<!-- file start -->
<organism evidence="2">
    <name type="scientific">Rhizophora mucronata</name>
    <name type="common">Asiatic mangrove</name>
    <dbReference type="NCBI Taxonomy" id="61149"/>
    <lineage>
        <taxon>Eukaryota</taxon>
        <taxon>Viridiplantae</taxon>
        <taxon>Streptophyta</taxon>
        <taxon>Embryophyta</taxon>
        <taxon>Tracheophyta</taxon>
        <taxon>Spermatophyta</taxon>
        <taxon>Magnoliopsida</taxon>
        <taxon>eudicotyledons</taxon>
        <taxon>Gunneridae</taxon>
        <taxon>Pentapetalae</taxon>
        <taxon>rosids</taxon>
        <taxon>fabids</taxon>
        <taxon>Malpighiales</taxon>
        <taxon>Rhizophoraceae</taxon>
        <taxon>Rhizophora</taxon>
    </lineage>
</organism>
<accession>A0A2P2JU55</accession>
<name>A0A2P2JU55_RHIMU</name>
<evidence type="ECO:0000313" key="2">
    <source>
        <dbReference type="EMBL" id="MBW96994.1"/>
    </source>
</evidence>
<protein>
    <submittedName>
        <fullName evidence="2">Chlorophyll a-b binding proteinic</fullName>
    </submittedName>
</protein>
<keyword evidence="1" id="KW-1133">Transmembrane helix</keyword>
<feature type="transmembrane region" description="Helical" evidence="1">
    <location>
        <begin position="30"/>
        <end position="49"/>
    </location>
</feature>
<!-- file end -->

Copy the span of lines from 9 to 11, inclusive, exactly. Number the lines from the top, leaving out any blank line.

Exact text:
        <taxon>Embryophyta</taxon>
        <taxon>Tracheophyta</taxon>
        <taxon>Spermatophyta</taxon>